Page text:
Lance Lynn And Continued Cardinals Magic

ST. LOUIS, MO - Starter Lance Lynn #31 of the St. Louis Cardinals pitches against the Chicago White Sox at Busch Stadium. (Photo by Dilip Vishwanat/Getty Images)

This should be a story about Dave Duncan. Whenever a good, young pitcher started to do well for the Cardinals -- from Bud Smith to Adam Wainwright -- Duncan got a lot of the credit. Deservedly so, too. After decades of turning guys like Braden Looper into something of value, it was only natural to assume the guy was a magician.

Lance Lynn is a young pitcher who is doing well for the Cardinals. He was never on a Baseball America top-100 list, and when he was ranked the Cardinals' sixth-best prospect in the Baseball America 2011 Prospect Handbook, this is the last sentence of his player profile:

He has a ceiling of a No. 3 starter.

And, entering Tuesday's matchup against Justin Verlander and the Tigers, Lynn has been one of the better pitchers in the National League:

2012 10 2 2.42 81.2 5 27 86 158
Provided by View Original Table Generated 6/19/2012.

So when you see a Cardinals pitcher like Lynn exceed expectations, you want to scrawl more love notes to Duncan ... except Dave Duncan is on a leave of absence this year, and Derek Lilliquist is the pitching coach now. Lynn is probably the product of a well-run organization that develops young pitchers better than most -- something to do with a philosophy that's taught and executed across every level of the minor leagues.

But I feel more comfortable saying it's all the product of one individual. Can I just pretend it's one guy? Yeah, I'm going to ignore any evidence to the contrary and suggest it's all Derek Lilliquist. He's had the magic touch since way back in March. It's so obvious to see now.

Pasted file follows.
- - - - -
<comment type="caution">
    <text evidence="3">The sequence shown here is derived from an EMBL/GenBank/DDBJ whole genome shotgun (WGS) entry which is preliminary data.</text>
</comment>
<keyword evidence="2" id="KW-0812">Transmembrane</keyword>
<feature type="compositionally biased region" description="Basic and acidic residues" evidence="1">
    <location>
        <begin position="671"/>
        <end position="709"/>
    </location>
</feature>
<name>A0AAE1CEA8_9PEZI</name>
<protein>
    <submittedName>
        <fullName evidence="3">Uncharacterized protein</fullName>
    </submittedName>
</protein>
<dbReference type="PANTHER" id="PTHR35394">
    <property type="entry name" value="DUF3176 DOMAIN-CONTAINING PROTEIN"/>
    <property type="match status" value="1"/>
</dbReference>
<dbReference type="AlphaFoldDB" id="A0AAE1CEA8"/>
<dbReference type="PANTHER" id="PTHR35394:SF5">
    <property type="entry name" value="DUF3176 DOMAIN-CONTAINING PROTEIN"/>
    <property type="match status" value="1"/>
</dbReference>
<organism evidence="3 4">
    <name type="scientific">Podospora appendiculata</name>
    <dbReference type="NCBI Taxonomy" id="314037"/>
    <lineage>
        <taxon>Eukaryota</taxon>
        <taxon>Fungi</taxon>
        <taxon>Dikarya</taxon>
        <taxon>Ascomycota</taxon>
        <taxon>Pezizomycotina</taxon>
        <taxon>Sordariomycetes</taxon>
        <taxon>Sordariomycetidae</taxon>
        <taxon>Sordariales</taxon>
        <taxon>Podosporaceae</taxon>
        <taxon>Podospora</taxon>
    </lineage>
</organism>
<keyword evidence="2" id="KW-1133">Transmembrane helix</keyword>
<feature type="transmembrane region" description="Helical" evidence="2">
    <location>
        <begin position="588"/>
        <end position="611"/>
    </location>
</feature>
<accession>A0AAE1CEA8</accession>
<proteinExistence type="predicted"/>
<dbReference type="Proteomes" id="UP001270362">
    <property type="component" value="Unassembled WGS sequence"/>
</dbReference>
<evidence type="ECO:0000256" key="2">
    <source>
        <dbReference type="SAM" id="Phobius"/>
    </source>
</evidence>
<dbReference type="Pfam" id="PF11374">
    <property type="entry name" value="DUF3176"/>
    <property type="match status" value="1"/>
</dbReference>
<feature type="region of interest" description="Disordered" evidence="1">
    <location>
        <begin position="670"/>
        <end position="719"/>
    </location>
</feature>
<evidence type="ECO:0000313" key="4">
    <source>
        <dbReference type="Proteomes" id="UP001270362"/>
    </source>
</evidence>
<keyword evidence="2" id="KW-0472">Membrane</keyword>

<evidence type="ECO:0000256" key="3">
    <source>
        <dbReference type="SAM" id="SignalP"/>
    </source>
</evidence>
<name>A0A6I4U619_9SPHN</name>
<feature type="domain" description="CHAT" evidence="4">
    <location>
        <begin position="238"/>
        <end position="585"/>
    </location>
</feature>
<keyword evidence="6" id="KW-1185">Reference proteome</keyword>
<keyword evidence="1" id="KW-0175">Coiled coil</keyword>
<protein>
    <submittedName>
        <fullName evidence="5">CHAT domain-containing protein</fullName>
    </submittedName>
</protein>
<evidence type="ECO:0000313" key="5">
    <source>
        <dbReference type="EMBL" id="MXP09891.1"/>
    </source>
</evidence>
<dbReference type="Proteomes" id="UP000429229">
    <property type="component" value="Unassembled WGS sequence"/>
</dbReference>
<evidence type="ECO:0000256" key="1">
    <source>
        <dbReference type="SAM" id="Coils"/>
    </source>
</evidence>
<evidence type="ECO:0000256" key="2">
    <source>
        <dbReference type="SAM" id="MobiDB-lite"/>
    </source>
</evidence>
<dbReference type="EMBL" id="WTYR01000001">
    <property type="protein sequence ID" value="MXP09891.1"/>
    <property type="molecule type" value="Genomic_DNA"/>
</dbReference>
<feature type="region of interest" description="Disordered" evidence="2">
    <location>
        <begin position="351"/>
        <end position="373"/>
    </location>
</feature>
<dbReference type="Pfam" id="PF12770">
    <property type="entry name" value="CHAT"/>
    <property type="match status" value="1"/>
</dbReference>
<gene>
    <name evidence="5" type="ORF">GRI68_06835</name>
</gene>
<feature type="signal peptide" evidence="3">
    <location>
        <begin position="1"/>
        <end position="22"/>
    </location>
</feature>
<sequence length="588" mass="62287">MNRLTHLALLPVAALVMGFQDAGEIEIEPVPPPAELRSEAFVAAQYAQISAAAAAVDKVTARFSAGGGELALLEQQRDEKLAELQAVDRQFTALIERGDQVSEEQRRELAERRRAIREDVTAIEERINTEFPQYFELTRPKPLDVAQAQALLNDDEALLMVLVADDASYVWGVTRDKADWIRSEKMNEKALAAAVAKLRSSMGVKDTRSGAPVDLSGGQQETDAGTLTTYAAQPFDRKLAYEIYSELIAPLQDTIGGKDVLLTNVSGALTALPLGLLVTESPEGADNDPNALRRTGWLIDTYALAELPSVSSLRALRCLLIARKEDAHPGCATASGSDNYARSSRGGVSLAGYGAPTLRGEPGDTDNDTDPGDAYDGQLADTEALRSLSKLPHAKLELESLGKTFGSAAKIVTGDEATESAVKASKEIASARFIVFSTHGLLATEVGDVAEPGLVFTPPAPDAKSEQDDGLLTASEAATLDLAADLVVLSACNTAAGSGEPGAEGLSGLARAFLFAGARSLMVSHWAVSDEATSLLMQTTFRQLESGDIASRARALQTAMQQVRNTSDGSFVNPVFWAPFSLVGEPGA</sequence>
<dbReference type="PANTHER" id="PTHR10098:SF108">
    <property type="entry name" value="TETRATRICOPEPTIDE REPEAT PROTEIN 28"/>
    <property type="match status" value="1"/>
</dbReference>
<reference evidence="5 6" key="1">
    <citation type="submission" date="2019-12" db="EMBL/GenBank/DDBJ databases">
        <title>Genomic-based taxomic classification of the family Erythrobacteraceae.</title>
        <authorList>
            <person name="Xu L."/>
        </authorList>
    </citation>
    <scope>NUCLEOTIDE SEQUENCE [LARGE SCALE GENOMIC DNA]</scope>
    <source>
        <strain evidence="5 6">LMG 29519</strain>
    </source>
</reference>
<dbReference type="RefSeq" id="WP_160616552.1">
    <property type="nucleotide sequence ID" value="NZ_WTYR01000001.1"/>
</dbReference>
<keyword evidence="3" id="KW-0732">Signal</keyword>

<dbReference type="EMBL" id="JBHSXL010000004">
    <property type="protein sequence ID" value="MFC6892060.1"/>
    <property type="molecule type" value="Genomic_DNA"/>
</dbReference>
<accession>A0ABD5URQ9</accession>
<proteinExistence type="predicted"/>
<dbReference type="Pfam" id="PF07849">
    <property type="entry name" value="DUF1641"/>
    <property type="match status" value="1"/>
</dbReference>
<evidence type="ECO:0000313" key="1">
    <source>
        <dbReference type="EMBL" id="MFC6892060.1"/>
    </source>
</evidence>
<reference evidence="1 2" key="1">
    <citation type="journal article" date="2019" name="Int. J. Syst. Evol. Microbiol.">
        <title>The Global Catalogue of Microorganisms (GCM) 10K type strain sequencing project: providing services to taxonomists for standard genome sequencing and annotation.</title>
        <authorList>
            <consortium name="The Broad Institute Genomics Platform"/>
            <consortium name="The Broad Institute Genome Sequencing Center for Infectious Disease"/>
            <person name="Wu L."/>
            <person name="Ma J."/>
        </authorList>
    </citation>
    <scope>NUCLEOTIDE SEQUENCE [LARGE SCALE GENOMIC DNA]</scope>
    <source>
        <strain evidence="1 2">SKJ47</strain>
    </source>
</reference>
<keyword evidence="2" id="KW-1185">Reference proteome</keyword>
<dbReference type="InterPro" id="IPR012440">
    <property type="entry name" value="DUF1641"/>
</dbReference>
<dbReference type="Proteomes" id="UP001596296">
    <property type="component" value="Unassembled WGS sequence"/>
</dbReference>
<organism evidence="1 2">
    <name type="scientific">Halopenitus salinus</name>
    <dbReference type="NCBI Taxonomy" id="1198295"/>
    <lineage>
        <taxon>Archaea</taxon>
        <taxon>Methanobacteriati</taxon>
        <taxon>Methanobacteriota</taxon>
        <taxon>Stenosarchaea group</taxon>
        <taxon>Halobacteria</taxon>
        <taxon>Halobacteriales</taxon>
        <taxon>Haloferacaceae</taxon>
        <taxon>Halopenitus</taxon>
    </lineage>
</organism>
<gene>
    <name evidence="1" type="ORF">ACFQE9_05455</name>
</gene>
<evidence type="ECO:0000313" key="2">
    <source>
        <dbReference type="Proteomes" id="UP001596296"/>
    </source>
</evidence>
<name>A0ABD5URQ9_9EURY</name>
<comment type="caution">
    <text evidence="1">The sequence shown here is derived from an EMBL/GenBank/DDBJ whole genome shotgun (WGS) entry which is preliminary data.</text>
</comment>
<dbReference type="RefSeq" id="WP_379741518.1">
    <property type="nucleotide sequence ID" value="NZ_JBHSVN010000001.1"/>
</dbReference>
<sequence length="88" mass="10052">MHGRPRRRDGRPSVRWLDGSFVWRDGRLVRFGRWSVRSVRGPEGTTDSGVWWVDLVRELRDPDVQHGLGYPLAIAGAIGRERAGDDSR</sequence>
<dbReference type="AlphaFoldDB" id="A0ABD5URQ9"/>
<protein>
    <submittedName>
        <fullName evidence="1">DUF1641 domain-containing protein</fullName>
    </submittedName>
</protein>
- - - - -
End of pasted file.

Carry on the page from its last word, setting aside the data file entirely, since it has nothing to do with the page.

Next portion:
Now that I can't just wave my lazy Duncan wand over Lynn's success, I actually have to look at how he's doing it. And the answer kind of blew me away.

Percentage of pitches (from
Fastball: 69.2%
Curve: 22.2%
Change: 6.5%
Slider: 2.1%

Fastballs. All fastballs. Well, mostly fastballs. More fastballs than most, at least. The fourth-highest percentage in the National League, to be exact. And while he's not a true two-pitch pitcher, like Justin Masterson, he's pretty close. And it's working. Man, how it's working:

The breaking ball doesn't come out until the end of the game. Until then, it's fastball, fastball, fastball. It's a pretty devastating fastball, but it's still a little odd to see a starter use it quite like this.

Chris Carpenter is still out. Adam Wainwright is still underperforming his peripherals, and Jaime Garcia has had his ups and downs. Yet with Lance Lynn's help, the Cardinals still have an ace somehow. And this time, I can't write 400 words on Dave Duncan pixie dust and take a nap. Lynn is just the product of an organization that's done it again, and not just a lone, brilliant individual.

That makes more sense, but it isn't as fun, dang it. At least Kyle Lohse kept a bag of the Duncan dust around. We can always count on Kyle Lohse.

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